How do cans preserve flavor better? Well, one reason is that, unlike transparent glass bottles, aluminum cans don’t allow any light near the liquid inside. We love extra vitamin D on our shoulders, but not near our booch — light can actually alter the taste.

    Another enemy to perfect flavors? Air. Bottles with lids may let in more air than the pop-top tabs of cans, which adds more risk of excess air affecting tastes.

    5: Glass Is a Fast-Depleting Resource

    Glass might seem like a common material, but it doesn’t grow on trees. Glass is actually made from sand, soda ash, and limestone, and, well, they don’t grow on trees either. These materials must be mined, and the process isn’t too kind to the environment.

    Mines can disrupt ecosystems for plants and animals with noise pollution, water pollution, and developing the land to a point where it’s unlivable for wildlife.

    Both mining and the glassmaking process use a lot of energy, further straining the environment. When the sand, soda ash, and limestone are heated up and melted back down to turn them into glass, a lot of energy is used in the process.

    The worst part? The materials that make up glass are nonrenewable — once we run out, we’re out. Glass can be recycled and reused, but it doesn’t recycle as easily as aluminum. When it comes to sustainability, it makes more sense to use cans over glass.

    6: Learning From the Craft Beer Can Revolution

    One of the best things about beverages is that there are so many different drinks to try. Drinking is an adventurous experience, and the surge in craft beers’ popularity proves that people love trying new drink experiences. And one of the easiest ways to enhance a unique drink is with an equally memorable can.

    Unlike big beer producers, craft beers tend to lean towards cans over glass bottles. You might’ve walked through a craft beer section of a store and noticed the shelves dotted with brightly colored cans with eye-catching artwork. With craft beers, the drink experience starts with the visual exterior to set the tone.

    While we’re more into hard kombucha than craft beer, we share the same desire to create drinks that are carefully crafted to enhance simple pleasures. We put our own twist on colorful cans so that the exterior of our drinks reflects all the goodness waiting inside. You might not want to judge a book by its cover, but judging our kombucha by our vibrant, lively cans is okay with us.

    Canned Hard Kombuchas You Have To Try

    Suddenly craving a can of hard kombucha in your hand? Us too. Here are a few recommendations of some of our favorite brews to lighten your mood and liberate your spirits.

    >Orange Passion Mimosa: Bright, Smooth, and Juicy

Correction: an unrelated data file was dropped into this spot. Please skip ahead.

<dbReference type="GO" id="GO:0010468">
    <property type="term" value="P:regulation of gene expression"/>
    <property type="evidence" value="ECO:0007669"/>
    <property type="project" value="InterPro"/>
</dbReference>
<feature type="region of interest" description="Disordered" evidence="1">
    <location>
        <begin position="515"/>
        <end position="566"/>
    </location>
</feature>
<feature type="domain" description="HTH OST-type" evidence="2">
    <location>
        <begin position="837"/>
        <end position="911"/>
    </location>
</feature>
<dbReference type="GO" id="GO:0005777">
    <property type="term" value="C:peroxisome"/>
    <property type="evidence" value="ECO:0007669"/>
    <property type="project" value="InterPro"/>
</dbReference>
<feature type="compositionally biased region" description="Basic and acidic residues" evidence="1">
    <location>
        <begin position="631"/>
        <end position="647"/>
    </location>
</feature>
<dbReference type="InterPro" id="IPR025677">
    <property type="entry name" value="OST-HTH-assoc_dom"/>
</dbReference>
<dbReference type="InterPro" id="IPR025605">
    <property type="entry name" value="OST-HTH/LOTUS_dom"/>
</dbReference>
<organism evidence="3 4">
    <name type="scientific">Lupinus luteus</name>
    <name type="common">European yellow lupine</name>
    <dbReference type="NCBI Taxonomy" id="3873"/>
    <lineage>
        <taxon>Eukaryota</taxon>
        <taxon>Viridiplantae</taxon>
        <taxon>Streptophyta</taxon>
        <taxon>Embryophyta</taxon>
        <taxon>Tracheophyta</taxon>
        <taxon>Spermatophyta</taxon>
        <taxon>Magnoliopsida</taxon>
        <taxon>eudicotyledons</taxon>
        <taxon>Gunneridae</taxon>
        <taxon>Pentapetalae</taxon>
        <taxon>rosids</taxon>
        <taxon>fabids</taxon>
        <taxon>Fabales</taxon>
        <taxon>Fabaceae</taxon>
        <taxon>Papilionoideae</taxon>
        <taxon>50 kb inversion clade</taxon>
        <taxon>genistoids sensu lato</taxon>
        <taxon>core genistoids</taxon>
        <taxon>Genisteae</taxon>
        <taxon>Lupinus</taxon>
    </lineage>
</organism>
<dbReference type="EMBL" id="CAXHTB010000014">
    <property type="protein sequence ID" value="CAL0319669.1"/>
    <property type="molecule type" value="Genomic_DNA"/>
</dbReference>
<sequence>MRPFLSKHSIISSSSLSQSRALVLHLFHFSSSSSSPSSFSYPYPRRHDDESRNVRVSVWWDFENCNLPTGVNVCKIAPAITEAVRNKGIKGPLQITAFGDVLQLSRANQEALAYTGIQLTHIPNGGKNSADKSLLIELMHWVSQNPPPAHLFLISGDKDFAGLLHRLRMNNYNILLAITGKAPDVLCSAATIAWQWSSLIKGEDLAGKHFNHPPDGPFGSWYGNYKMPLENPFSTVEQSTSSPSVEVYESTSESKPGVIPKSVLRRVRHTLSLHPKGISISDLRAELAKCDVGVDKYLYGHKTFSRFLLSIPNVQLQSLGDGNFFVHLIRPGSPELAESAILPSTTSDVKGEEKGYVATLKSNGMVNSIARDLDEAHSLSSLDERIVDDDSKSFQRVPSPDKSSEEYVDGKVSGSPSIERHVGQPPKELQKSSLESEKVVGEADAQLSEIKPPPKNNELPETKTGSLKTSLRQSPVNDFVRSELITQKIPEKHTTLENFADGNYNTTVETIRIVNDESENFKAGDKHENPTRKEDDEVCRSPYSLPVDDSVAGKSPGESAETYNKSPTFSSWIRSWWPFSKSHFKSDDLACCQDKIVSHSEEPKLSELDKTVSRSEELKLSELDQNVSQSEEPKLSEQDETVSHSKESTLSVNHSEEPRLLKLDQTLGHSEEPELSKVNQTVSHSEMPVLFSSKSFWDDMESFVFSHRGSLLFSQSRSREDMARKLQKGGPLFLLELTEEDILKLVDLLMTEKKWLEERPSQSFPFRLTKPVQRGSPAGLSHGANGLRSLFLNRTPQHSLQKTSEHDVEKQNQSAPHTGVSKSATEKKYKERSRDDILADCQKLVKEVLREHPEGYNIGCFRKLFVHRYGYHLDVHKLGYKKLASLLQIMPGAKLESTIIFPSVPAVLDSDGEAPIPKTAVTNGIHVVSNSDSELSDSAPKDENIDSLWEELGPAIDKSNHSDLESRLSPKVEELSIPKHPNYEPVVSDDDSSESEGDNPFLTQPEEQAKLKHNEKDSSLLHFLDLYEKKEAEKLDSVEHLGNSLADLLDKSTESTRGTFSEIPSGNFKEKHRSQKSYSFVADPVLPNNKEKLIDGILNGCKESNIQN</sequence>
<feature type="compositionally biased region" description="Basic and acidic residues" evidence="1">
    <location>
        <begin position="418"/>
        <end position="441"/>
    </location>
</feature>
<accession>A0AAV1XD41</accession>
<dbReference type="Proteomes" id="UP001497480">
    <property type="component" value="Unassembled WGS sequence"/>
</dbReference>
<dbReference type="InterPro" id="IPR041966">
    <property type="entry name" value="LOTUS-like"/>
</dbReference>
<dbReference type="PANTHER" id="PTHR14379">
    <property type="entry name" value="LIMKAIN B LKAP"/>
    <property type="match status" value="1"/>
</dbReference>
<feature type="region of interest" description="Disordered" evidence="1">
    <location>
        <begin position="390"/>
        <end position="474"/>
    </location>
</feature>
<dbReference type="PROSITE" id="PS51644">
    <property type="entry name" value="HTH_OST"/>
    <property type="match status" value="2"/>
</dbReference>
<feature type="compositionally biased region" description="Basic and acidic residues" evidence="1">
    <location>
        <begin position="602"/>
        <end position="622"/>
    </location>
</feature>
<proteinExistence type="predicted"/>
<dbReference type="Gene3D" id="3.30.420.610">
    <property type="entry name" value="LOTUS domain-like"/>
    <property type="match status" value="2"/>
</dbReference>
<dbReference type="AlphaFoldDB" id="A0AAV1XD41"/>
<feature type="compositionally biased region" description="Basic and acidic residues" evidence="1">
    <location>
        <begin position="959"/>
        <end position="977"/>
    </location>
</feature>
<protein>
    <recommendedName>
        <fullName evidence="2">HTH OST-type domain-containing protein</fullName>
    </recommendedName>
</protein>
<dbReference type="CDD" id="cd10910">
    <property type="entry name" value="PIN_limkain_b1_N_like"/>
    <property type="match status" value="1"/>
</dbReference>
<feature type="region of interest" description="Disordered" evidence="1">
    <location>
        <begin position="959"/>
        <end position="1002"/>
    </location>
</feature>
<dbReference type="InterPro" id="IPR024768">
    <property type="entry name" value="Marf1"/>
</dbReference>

Never had hard kombucha before? Totally okay. If you’re just getting into kombucha, why not start off with a familiar flavor?

    Our Orange Passion Mimosa has the juicy orange flavor of a traditional mimosa, complemented by the tangy taste of kombucha. We’ve added notes of passionfruit and guava for an additional tropical twist.

    >Grapefruit Thyme: Tangy, Aromatic, and Fruity

    Kombucha is known for its refreshing, tangy taste, and we’ve created a drink to perfectly complement those qualities. Our Grapefruit Thyme hard kombucha starts with the spirited, aromatic flavors of pink grapefruit that reflect the characteristic tang of kombucha. It’s followed by a crisp hint of thyme for a refreshingly finish.

    If you need some new Instagram content, look no further. All the goodness is wrapped up in a white can with grapefruit pink accents.

    >Pineapple Chili: Bold, Bright, and Tropical

    If you’re feeling extra adventurous, reach for a can of our Pineapple Chili hard kombucha. This drink starts with the boldly sweet flavor of pineapple, gracefully interrupted by the heat of spiced chili for a blissfully balanced brew.

    Canned Kombucha Is Here To Stay

    As the world moves forward on the path to sustainability, canned kombucha will continue as the most eco-friendly way to package your favorite booch or beverage. And since aluminum cans can be recycled over and over, you can enjoy all the kombucha you want without adding to your carbon footprint.


    Glass Bottles Have a Larger Environmental Impact Than Plastic Bottles- Study | Earth.Org

    Let’s Compare: Cans vs. Glass vs. Plastic Bottles | Greenpop

    Plastic vs. Aluminum vs. Glass: Which Packaging Should You Choose? | RecycleNation

    Why Canned Beer Is Way Better Than Bottled Beer | Business Insider

    Is glass harmful to the environment? | The Waste Management & Recycling Blog